Did you have any idea that that sort of support would be there when you entered Australia, or did you just extend into the area based on your success in New Zealand?

I don’t think we really knew what to expect when we were trying to get into Australia. I thought that there might be some hope seeing as there had been interest from the guys at Create/Control, which is the label that expressed interest, and I felt like that was a good sign because they seem to know their stuff. But no, I really didn’t know what to expect, so it was a welcome surprise to find that [Glare] was accepted that quickly into the Australian airwaves.

Obviously Egospect was released in New Zealand more than a year ago now. What do you think was the main catalyst for deciding to release it in Australia? Was it the interest from Create/Control?

Yeah, I would say that probably was it. I’m actually working on a second album right now, so the songs from Egospect, I feel like they’re what I was doing a while ago. To have had that interest from Create/Control restored my confidence that it still had places to go as an album, so it was definitely the real interest and excitement on behalf of Create/Control that got me excited about getting into Australia with it.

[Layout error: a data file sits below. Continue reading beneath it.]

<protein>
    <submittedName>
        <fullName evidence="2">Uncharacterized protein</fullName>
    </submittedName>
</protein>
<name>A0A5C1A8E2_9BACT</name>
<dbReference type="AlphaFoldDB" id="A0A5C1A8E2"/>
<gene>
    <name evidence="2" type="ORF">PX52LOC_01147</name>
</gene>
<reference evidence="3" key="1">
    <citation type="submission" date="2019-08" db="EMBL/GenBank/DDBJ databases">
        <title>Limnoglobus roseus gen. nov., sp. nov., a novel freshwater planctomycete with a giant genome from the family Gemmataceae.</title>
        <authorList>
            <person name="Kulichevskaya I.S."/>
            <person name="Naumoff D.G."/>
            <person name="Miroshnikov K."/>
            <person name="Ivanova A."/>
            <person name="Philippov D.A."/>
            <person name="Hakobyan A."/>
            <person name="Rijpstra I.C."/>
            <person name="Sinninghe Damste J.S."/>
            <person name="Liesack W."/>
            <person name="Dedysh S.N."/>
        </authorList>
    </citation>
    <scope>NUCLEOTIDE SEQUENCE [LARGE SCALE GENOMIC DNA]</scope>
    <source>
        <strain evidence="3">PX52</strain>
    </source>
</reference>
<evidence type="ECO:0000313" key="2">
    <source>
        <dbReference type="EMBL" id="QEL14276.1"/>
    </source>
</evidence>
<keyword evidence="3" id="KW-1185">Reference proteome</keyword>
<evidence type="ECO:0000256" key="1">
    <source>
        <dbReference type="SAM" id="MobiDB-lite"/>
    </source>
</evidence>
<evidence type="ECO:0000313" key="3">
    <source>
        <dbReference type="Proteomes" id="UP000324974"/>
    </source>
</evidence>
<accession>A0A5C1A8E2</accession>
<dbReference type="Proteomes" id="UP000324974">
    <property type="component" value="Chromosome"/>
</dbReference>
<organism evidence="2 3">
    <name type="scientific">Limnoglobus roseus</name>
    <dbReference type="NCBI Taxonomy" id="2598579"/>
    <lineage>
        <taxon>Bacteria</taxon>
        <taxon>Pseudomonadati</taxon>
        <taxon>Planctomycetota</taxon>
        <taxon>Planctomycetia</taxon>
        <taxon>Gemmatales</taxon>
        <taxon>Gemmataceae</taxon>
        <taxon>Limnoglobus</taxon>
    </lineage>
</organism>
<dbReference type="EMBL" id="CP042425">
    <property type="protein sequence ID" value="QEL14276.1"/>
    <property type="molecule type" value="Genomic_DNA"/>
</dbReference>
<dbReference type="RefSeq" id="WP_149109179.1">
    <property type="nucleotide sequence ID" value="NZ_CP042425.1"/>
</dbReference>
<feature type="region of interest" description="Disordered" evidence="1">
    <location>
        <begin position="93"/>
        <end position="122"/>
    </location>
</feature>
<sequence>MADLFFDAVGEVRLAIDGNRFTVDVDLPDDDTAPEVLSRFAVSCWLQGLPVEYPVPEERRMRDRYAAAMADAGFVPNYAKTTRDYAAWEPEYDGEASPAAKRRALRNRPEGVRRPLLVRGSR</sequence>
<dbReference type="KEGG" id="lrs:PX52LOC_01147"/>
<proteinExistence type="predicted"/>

And how do you feel about the music on Egospect now? Obviously a lot of artists, when they release music, have just come off the back of producing it and it’s all very fresh. But for you, more than a year on; do you still feel like you connect well with that music? Or do you feel like it’s a bit too much of your past now?

I absolutely feel I connect with it, because it’s a very in-depth study of who I was and where I was at the time that I wrote it. I was endeavouring to be as honest as I could possibly be when I was writing it, so it’s still a lot for me to connect with, in terms of who I was, and a lot of it who I still am. I finished recording it maybe a year and a half ago now, so it was very much a product of a time in my life. The new stuff I’m working on is a new direction, but it all builds out of that, so I still think the album is my sound and who I am.